Issues Magazine

Redefining Surveillance: Implications for Privacy, Security, Trust and the Law

By By Katina Michael

Associate Professor, School of Information Systems and Technology, University of Wollongong

Surveillance cameras bolted to buildings have proliferated in recent decades, but the adoption of wearable devices like Google Glass heralds an age of uberveillance.

Surveillance has traditionally been used by law enforcement organisations to keep a close observation on one or more people. Covert recording devices, for instance, are routinely used by police to monitor a person or group of people who are under suspicion for the purposes of gathering intelligence or evidence toward conviction.

The advent of closed circuit television (CCTV), also known as video surveillance, initially meant that police had to keep watch and be vigilant at all times to ensure they caught the criminal in the act, with an ability to give an eyewitness account of the crime scene thereafter in court. Reel-to-reel media recordings were unwieldy and expensive to begin with. However, even as early as 1968, some locations in New York were fitted with CCTV in an attempt to reduce crime hot spots.

On-board storage devices and advancements in computer technology meant that by the late 1990s many businesses had begun to install cameras as a theft deterrent against criminal activity in banks and retail stores. Franchises selling spyware since 2010 have internationally increased in number exponentially, with affordable yet powerful products being manufactured in Asia. Devices that were once costly and required special clearance to purchase can now be bought over the counter or on the internet by everyday citizens. Television shows like CSI and Person of Interest have raised the profile of forensics and modern surveillance capabilities.

Technological Convergence and Miniaturisation

Converging technologies today have meant that simple CCTV cameras bolted onto walls are not the only device that offer surveillance. Police vehicles are now fitted with what has increasingly been referred to as mobile CCTV, and drivers are warned that every police vehicle may be watching at any time. Additional functionality has also been built into the average CCTV system, including motion-detection sensors, remote alerts, time lapse and internet-based operations.

Tiny covert recording devices are now embedded in everyday objects like key fobs, pens and handbags. Street lamp-posts and shopping lighting may also contain embedded image sensors without the knowledge of passers-by. The latter may not necessarily be spying on citizens or consumers but they are gathering data toward energy efficiency.

It is only a matter of time before image sensors and associated software can accurately detect the identity of a person walking down the street via mobile biometric units.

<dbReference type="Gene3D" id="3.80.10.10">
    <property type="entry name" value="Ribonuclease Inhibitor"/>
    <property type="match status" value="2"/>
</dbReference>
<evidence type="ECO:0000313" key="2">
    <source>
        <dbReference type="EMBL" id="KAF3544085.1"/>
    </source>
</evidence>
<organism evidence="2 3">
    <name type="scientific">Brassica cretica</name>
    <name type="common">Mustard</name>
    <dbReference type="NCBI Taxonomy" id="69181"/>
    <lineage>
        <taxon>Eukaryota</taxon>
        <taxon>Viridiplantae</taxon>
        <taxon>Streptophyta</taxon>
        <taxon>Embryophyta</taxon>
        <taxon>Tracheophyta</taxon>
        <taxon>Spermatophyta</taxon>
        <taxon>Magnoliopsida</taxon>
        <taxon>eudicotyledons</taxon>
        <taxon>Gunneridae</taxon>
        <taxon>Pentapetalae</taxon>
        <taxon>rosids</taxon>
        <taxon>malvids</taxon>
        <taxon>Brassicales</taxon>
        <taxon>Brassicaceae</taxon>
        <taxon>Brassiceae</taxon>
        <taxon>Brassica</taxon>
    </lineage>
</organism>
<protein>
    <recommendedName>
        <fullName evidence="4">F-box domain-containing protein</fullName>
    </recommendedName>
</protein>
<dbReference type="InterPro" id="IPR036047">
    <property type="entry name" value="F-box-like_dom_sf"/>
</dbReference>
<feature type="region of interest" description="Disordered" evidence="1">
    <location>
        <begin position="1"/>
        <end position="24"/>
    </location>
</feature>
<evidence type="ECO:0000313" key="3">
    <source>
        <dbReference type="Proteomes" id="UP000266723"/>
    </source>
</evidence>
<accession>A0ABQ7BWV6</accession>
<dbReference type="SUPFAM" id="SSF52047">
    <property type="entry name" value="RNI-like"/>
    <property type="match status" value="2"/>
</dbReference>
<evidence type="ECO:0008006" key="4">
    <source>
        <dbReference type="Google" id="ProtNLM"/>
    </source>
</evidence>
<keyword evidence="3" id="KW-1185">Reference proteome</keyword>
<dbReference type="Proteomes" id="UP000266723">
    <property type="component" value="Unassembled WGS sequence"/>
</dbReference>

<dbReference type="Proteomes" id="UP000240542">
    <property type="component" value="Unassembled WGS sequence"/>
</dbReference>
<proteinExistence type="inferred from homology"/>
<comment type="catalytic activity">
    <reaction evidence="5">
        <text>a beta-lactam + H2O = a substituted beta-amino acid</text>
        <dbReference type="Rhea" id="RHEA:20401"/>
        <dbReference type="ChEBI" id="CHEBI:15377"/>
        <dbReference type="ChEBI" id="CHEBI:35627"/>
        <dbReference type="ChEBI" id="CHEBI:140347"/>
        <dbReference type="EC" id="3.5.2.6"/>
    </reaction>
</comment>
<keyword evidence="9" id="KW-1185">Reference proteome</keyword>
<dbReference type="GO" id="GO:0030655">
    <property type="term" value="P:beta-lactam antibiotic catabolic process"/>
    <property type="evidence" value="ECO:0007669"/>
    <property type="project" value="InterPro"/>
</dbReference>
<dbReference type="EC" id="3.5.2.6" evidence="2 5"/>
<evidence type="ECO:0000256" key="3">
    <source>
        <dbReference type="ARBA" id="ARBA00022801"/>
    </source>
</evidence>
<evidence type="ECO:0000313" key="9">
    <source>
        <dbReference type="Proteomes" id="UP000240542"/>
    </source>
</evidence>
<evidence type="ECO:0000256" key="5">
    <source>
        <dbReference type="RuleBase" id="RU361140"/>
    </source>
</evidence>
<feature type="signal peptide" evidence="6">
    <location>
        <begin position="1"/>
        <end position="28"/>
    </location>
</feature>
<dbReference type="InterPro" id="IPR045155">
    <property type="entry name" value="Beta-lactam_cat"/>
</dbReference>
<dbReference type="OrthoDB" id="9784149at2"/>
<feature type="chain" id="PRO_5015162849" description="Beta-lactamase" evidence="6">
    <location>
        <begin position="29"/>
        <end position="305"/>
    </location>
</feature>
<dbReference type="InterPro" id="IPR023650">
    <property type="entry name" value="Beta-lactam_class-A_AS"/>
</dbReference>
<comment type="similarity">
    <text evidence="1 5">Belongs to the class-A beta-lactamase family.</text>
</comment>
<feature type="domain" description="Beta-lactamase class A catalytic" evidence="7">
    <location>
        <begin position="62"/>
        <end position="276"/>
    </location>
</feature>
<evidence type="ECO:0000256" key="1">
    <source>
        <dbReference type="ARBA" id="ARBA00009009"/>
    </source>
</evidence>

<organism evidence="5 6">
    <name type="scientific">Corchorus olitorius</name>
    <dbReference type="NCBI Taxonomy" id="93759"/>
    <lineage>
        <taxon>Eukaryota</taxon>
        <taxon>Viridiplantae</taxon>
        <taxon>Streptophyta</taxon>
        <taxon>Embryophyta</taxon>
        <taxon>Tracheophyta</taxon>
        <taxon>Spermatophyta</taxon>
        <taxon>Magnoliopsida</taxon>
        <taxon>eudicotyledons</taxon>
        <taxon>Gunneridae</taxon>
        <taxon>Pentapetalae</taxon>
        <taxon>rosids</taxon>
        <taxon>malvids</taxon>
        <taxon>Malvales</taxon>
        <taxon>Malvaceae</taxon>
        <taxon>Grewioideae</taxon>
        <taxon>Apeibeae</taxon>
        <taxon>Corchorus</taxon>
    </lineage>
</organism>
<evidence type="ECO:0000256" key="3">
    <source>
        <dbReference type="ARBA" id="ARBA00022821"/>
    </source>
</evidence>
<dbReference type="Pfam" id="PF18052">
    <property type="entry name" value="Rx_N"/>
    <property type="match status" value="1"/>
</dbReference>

The Complex Sentiment around Surveillance

Most people nowadays ignore the proliferation of surveillance cameras, either because they are desensitised that somebody’s watching or they cannot distinguish a fixture from a surveillance device. People seem to have grown comfortable with devices that are situated in stores, as can be seen from the cute signs provided by some merchants like: “Smile, you’re being recorded” followed by a smiley emoticon. Companies like DisneyWorld are even selling surveillance as a value-added service to their theme park experience, providing a recording of the day’s adventures at their parks that are triggered by a citizen-prompted scan of the Disney wristband against the Mickey Mouse-branded wireless reader.

Today, the surveillance landscape has become very complex. Who’s watching whom becomes a prevalent topic of discussion.

Arguably the most ubiquitous recording capability today is the smartphone. The very act of pulling out your smartphone to take a few snaps or record an event demonstrates not only how attached we have become to these mobile devices but how absorbed humans have become by replaying moments they perceive as meaningful. It is not uncommon for a tourist to see a new city almost completely through a lens.

Debatable, however, is the manner in which we carry on our recording, store these important moments and replay them again later.


Point-of-view has its foundations in film. It usually depicts a scene through the eyes of a character. Body-worn video recording technologies now mean that a wearer can shoot film from a first-person perspective of another subject or object in his/her immediate field-of-view. The term sousveillance has been developed by Steve Mann to denote a recording done from a portable device, such as a head-mounted display unit in which the wearer is a participant in the activity. Some people call it inverse surveillance because it is the opposite to a camera that is wall-mounted and fixed.

During the initial rollout of Google Glass, Explorers realised that recording other people with a head-mounted display unit was not perceived as an acceptable practice even though the recording was taking place in a public space. Google’s blunder was to consider that the device worn by 8000 individuals would go unnoticed, just like the shopping mall CCTVs. Instead what transpired was a mixed reaction by the public – some non-users curious and even thrilled at the possibilities claimed by the wearers of Google Glass, while others were refused entry to premises, fined, verbally abused, or even physically assaulted by others in the field-of-view.